“1. Include multiple sources of content. 2. Always provide timely, thorough feedback. 3. Provide opportunities for student choice (e.g., create an editorial or opinion piece for magazine article, blog, graphic organizer, or research essay) in evidencing their understanding of content. Ensuring students have a choice in how they will represent their understanding promotes autonomy and encourages students to take responsibility for their learning. It also encourages the differentiation of learning, as learners are likely to choose activities that are most conducive to their personal learning style. 4. Integrate student management of learning in the structure of the course. 5. Include rubrics for assessment of student work. Providing rubrics before students begin to work on their assignments, informs them of the criteria used to assess their work. 6. Include a model or example of typical discussion responses and final products. The inclusion of models also helps guide students. This is particularly helpful when teachers and students cannot meet synchronously as it provides a clear example of the teachers’ expectations. Models also show students the possible extent (depth and breadth) that their assignment should entail. 7. Create authentic learning experiences for students. 8. Have fun with student introductions at the start of the course. 9. Consider the power of social networking. Social networking sites such as ePals (http://www.epals. com), Ning (www.ning.com), and Facebook (www.facebook.com) have great potential to decrease isolation and encourage collaboration in the K-12 online learning environment. 10. Ensure students are aware of the technology requirements needed for success in the course” (Kerr, 2011, p. 29-30).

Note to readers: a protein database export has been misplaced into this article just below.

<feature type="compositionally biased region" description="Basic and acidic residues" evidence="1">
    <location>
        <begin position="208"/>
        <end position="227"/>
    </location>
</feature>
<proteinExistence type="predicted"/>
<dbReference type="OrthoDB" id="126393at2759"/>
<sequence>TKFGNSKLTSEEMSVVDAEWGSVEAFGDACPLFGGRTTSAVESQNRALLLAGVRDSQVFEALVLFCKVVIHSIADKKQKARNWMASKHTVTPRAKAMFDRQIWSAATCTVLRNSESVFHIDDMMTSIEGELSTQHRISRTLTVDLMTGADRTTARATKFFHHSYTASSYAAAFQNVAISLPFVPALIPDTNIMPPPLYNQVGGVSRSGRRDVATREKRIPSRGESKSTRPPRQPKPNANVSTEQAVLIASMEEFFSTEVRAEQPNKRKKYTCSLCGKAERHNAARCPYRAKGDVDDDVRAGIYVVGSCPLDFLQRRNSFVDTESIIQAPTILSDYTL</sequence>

I would note that the last list of best practices, although many of the items were geared towards students in K-12, most of the principles actually carry over to adults as well. This is particularly true in situations involving older adult learners who are inexperienced with technology and online learning environments.